You know, we frequently ask on the various blogs about Rheumatoid Arthritis why it is that we RAers don’t speak up about our pain and disability.
My reason is because my husband hurts for me. He’s frustrated because he can’t “fix” all of my problems. He hurts for and with me, and he lives every day knowing that there is NOTHING he can do for me. There’s no point in telling him I hurt. Or that I feel sick, or weak. He knows. I can see the knowledge and the hurt in his eyes. I don’t tell him that I am afraid – he knows that, too. We’ve talked about it, in-depth. No sense going over it again.
He is afraid to make love with me because he is afraid he will hurt me, but we work it out. He does the cooking. He helps me bathe. He takes me to doctors, he takes me to PT, he takes me to the grocery with him. We are going into our old age together – and each fears the other will die first.
I don’t talk about my pain and disability to my children and grandchildren because I want them to have their lives. Lives with as little as possible of the Spectre of Mom’s RA looming over them. Oh, they know I have RA. They know my mother died from it. They know I am getting more and more crippled, and I know they suspect the degree of my pain. They each have special stresses and worries with their families. I remember being at that point with my mother. She didn’t want to worry me with her problems, her disability or her pain. When she died, I was numb, as we usually are when someone near and dear dies from a crippling, debilitating, painful illness. I was relieved she was no longer in pain. And I have missed her every single day since she died – all 12,310 (and counting) of them.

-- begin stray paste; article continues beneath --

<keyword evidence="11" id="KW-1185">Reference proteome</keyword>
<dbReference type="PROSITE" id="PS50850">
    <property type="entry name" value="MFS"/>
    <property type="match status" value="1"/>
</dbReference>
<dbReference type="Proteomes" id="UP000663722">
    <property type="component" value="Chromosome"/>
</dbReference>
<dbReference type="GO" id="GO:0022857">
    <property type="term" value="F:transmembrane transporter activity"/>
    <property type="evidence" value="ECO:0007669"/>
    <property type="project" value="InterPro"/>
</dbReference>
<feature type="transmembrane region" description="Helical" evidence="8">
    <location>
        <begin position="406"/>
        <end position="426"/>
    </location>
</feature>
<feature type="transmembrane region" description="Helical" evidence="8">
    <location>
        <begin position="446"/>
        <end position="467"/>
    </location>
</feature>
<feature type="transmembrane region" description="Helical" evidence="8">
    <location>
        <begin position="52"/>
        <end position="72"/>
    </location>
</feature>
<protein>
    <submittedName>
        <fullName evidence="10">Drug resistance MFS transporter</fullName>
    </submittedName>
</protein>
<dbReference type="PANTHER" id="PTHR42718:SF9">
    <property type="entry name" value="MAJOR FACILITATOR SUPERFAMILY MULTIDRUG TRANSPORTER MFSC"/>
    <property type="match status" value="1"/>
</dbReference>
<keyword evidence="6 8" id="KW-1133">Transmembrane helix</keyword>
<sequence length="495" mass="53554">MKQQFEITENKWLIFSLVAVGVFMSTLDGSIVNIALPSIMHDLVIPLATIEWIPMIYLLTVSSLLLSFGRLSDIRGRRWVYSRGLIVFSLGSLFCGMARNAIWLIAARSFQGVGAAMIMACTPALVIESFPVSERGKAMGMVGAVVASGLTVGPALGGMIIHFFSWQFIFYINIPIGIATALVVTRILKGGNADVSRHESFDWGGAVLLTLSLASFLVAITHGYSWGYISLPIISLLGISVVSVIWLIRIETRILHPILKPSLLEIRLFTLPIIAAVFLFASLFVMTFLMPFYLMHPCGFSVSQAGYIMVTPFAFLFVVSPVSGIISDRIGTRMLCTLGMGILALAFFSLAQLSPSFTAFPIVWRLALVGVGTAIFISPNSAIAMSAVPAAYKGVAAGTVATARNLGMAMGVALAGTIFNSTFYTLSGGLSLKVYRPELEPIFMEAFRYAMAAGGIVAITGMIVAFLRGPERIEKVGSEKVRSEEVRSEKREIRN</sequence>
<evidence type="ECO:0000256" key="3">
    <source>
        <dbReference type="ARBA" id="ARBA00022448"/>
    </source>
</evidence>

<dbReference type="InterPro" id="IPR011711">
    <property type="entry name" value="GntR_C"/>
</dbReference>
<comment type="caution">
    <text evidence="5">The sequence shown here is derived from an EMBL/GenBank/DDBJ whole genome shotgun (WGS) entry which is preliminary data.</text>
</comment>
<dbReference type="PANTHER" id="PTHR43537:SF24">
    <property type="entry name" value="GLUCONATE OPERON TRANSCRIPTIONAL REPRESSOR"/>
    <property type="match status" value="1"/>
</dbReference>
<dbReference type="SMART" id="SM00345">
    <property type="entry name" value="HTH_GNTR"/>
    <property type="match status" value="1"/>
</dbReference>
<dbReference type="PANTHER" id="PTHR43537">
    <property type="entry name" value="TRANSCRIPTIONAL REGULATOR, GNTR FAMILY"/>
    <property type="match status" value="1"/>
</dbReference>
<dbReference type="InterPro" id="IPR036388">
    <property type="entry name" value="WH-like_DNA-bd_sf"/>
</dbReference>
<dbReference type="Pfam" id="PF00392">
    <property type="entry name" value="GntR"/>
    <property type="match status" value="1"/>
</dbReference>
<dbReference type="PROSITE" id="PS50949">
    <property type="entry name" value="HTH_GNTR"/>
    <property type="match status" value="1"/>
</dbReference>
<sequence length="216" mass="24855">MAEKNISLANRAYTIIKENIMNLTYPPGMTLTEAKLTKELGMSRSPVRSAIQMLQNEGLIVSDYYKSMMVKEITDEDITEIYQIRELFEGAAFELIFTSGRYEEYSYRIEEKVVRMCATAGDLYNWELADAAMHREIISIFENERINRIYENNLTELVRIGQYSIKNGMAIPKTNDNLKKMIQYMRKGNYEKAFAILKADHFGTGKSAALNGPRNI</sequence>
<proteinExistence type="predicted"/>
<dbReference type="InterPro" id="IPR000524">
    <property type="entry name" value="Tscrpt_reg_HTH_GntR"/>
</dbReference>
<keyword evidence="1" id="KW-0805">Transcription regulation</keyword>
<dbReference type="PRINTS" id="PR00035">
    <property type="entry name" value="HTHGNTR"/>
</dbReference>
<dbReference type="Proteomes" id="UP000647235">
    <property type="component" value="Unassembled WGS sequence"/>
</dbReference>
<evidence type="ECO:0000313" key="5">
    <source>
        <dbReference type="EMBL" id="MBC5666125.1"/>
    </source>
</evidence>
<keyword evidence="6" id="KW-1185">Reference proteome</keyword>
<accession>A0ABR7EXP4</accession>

My husband says he knew before we married that I probably would develop RA like my mother did. He married me anyway, and has taken care of me the way he knows I had wanted to take care of my mother but couldn’t (she was in a nursing home). He says it was worth it to him to be married to me – regardless of my health. I’d just like to be what passes for “normal” in our society and in our family. I want to be able host Thanksgiving, again. But I can barely “make it” through Thanksgiving as hosted by one of the children. If none of them are “doing” it, we just have a chicken – cooked by my husband.
I’m looking at the negatives – we who have this disease have to consciously focus on the positives in our lives. When I focus on the negatives, I could make myself look negative to my family – and that is not what I want. My attitude shapes me and in turn shapes those around me. So I smile a lot more than I sometimes feel like. And it seems to make a difference – in me, if not in others.
And that, too, is why I (and probably many others) try to not complain and try to look and act upbeat as much of the time as I can. It makes my family feel better – my family who know and understand me. And who love me more than I can tell, and more than I deserve.
- My Heart’s Cry (chronicillnesspaindevotionals.wordpress.com)